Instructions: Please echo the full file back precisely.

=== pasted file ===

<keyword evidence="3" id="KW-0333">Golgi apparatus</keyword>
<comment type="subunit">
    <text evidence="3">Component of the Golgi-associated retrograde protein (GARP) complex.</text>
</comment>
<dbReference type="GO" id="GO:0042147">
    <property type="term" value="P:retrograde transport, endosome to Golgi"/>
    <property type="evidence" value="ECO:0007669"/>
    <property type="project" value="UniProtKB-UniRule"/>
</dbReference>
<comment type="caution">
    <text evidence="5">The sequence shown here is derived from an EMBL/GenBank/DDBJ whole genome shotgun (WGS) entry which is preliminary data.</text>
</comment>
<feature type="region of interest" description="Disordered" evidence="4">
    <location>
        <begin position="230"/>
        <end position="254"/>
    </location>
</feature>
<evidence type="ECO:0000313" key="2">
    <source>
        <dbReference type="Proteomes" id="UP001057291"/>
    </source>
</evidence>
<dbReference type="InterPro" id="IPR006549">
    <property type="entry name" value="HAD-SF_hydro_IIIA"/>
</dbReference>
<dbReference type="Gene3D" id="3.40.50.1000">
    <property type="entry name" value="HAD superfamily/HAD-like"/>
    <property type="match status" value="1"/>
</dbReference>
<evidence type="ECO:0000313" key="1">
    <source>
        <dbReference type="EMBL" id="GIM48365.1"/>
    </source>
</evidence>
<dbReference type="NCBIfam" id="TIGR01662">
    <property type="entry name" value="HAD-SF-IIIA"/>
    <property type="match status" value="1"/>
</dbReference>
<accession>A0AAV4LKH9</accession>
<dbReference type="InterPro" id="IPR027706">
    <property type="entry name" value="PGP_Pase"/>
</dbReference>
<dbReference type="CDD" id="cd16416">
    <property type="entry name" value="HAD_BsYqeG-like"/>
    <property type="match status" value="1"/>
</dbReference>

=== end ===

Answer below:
<keyword evidence="3" id="KW-0333">Golgi apparatus</keyword>
<comment type="subunit">
    <text evidence="3">Component of the Golgi-associated retrograde protein (GARP) complex.</text>
</comment>
<dbReference type="GO" id="GO:0042147">
    <property type="term" value="P:retrograde transport, endosome to Golgi"/>
    <property type="evidence" value="ECO:0007669"/>
    <property type="project" value="UniProtKB-UniRule"/>
</dbReference>
<comment type="caution">
    <text evidence="5">The sequence shown here is derived from an EMBL/GenBank/DDBJ whole genome shotgun (WGS) entry which is preliminary data.</text>
</comment>
<feature type="region of interest" description="Disordered" evidence="4">
    <location>
        <begin position="230"/>
        <end position="254"/>
    </location>
</feature>
<evidence type="ECO:0000313" key="2">
    <source>
        <dbReference type="Proteomes" id="UP001057291"/>
    </source>
</evidence>
<dbReference type="InterPro" id="IPR006549">
    <property type="entry name" value="HAD-SF_hydro_IIIA"/>
</dbReference>
<dbReference type="Gene3D" id="3.40.50.1000">
    <property type="entry name" value="HAD superfamily/HAD-like"/>
    <property type="match status" value="1"/>
</dbReference>
<evidence type="ECO:0000313" key="1">
    <source>
        <dbReference type="EMBL" id="GIM48365.1"/>
    </source>
</evidence>
<dbReference type="NCBIfam" id="TIGR01662">
    <property type="entry name" value="HAD-SF-IIIA"/>
    <property type="match status" value="1"/>
</dbReference>
<accession>A0AAV4LKH9</accession>
<dbReference type="InterPro" id="IPR027706">
    <property type="entry name" value="PGP_Pase"/>
</dbReference>
<dbReference type="CDD" id="cd16416">
    <property type="entry name" value="HAD_BsYqeG-like"/>
    <property type="match status" value="1"/>
</dbReference>